Same thing goes for a friend who betrays you. If when you confront them about what happened, they are on some, "I don't regret anything in life" or the phrase that irritates me like no other, "It is what it is", that doesn't sound like someone who feels badly about what they did to you. And if they don't really care, there is a huge chance that they could do it again (or that they've been doing some shady stuff that you just haven't found out about…yet).

So, how can you know if someone is truly remorseful? It's hard to give an across-the-board answer because people express remorse in different ways. But if they happen to bring the betrayal to you before you find out another way, if they apologize without offering up a lot of excuses or justifications and/or they ask you how they can make it up to you—those are some indicators that they probably get the magnitude of what they did; that you should at least consider hearing them out and giving the friendship another shot.

Do You Absolutely Suck at Forgiving?


People who aren't good at forgiving others either don't have many friends or they are constantly getting into and out of friendships. That's not a random happenstance either. It's usually because they want to receive the kind of grace and mercy that they absolutely have no intention of extending to others. I know this because I used to be a lot like that. Because I grew up surrounded by people who basically weaponized forgiveness (in my family, at my church, in my so-called friendships and in my private Christian schools), I saw it as a manipulative tool rather than a peace offering. So, I used to think that forgiving someone meant I was giving them carte blanche to keep hurting me over and over…and over again. So, I struggled with fully doing it.

It took getting some space from people who abused forgiveness in my world to understand that 1) from a spiritual standpoint, forgiveness makes things right between me and God (Matthew 6:14-15); 2) forgiving someone doesn't automatically mean that things go back to the way they were. The person in need of the forgiveness needs to be remorseful, be open to things taking time to heal, and we both need to assess if we should be the same kind of friends again, and 3) if I don't forgive, it's just gonna make me bitter; bitterness ultimately stagnates my growth and typically infects the other relationships around me too.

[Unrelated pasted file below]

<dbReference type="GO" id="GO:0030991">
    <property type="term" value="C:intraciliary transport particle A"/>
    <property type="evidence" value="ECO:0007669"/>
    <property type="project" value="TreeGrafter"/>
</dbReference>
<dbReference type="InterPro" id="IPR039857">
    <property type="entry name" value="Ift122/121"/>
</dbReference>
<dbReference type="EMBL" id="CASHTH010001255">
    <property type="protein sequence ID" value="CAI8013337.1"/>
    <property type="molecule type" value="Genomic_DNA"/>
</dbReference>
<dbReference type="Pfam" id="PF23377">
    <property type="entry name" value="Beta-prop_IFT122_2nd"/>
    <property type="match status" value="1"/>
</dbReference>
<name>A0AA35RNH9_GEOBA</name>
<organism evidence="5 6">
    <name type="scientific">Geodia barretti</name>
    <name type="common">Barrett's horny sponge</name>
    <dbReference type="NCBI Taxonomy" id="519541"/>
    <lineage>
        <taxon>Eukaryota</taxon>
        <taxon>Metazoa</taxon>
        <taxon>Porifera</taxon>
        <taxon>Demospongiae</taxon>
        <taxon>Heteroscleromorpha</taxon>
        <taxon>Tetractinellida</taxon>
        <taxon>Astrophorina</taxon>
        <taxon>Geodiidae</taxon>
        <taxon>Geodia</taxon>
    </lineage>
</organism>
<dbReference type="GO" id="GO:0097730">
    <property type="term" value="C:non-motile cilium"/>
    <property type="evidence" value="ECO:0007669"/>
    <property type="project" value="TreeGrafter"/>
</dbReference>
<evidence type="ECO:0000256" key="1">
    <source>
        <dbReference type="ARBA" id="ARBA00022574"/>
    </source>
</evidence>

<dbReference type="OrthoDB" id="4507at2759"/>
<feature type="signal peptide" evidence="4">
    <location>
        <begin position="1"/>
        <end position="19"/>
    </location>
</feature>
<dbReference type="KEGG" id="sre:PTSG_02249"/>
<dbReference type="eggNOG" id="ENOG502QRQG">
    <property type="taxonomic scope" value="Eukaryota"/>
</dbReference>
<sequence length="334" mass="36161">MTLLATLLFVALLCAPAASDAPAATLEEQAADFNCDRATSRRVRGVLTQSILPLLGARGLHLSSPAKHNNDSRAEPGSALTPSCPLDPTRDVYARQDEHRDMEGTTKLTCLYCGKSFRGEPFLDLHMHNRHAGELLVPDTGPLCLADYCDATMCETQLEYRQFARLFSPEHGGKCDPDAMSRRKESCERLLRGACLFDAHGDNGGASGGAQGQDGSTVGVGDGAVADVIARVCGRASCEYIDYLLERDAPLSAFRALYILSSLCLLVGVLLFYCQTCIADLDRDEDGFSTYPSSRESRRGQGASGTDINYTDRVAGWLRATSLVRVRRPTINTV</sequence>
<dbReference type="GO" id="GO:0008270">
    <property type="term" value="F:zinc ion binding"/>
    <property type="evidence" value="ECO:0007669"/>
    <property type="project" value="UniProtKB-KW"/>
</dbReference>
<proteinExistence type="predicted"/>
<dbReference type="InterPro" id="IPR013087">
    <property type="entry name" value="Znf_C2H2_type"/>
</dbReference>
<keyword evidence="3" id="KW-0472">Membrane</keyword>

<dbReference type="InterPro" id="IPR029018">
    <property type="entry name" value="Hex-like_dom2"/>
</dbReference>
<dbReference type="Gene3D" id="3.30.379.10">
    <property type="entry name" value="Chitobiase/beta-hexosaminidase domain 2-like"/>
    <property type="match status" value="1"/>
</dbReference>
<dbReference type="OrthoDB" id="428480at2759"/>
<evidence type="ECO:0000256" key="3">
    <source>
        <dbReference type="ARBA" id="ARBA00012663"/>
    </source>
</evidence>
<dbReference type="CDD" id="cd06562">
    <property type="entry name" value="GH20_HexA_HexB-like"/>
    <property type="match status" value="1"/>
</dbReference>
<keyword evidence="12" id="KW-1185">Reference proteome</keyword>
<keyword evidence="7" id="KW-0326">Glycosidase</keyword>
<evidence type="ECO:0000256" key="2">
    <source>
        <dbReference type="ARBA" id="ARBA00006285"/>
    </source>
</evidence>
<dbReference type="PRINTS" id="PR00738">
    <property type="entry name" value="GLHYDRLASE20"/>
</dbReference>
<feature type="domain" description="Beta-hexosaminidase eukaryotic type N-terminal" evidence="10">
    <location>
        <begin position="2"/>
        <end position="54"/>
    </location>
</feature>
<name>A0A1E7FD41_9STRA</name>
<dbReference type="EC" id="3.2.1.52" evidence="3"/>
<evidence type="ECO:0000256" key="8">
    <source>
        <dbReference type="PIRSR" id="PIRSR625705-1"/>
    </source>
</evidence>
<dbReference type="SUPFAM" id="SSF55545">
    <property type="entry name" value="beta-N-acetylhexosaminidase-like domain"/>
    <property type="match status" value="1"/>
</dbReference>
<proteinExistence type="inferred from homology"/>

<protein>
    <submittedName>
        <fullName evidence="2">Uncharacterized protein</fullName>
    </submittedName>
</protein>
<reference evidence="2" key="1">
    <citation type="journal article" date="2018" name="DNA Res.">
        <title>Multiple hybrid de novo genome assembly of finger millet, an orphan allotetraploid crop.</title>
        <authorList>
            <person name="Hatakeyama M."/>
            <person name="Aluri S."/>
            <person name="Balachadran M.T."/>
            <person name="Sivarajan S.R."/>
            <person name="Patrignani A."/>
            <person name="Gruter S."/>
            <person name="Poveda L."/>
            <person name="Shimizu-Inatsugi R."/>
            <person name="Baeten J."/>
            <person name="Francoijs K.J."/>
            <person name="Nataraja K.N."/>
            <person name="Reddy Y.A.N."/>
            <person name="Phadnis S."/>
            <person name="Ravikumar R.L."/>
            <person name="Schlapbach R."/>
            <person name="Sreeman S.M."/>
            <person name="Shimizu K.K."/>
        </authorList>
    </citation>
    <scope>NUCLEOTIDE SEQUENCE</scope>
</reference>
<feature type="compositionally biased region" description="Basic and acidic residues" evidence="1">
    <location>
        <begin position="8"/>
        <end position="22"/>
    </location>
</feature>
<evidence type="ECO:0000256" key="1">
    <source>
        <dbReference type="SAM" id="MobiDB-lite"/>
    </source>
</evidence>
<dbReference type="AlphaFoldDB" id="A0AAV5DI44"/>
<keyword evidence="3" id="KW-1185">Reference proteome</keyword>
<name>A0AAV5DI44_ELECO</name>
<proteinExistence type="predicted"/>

I know a lot of people think that some things don't deserve forgiveness. I disagree. If you want to keep life's situations from harming your mind, body and spirit, forgive it all. Just don't think that means you have to still engage the person, place, thing or idea that you needed to forgive. Anyway, whether you agree with me or not on this, if you're contemplating not forgiving your friend because, in your mind, they don't "deserve" it, ask yourself if this is how you feel every time someone disappoints you. If the answer is "yes", I'd venture to say that the internal struggle you're having has less to do with the betrayal and more to do with you needing to learn how to forgive better. And more. For your own sake.

What Are the Pros and Cons of the Friendship?


Here's something else that you might want to ponder, just a bit. Chances are, if this is the first time that your friend betrayed you and it wasn't something huge like stealing your money or sleeping with your man, you wouldn't be contemplating ending the relationship unless things have been on the verge of destruction for a while now anyway. That's why, if you're not 100 percent sure what you should do, it can also be helpful to take out a piece of paper and jot down the pros and cons of the relationship overall. While there are certain hacks that can help you to make split-second decisions (check out "Need To Make A Big Decision Quickly? Do This."), deciding whether or not to end a friendship deserves some real pondering. The benefit of coming up with a pros and cons list is it can help you to process your situation from a logical and obsessive point of view. For instance, if the pros far outweigh the cons, it's probably worth working through the betrayal rather than ending things altogether. On the other hand, if the cons outweigh the pros then…maybe this latest "shake up" is nothing more than the straw that has broken the camel's back. A list can help you come to this kind of conclusion.

Can You Let the Ish Go?


This last point? In all actuality, it has very little to do with your friend and what they did, and all to do with you and if you can truly heal and move on from it. I know from very personal experience (both on the giving and receiving end of forgiveness) that you haven't truly forgiven someone if you're constantly going to bring up what they did or if you're going to try and use their offense against them in order to "trump" some of your own BS in the future. Some foundational truths about a healthy friendship is both people are able to accept one another's humanness, forgive each other's faults and then move forward—together. If this betrayal runs so deep that you know you can't do this, don't waste each other's time or further cause harm by trying to stick it out, knowing that you can't let it go—if not immediately, eventually. If the betrayal is going to keep you both stagnant, discuss, forgive and then bring things to an end with the hopes and prayers that you both learned from this betrayal—so that you know how to handle things…differently with others. In the future.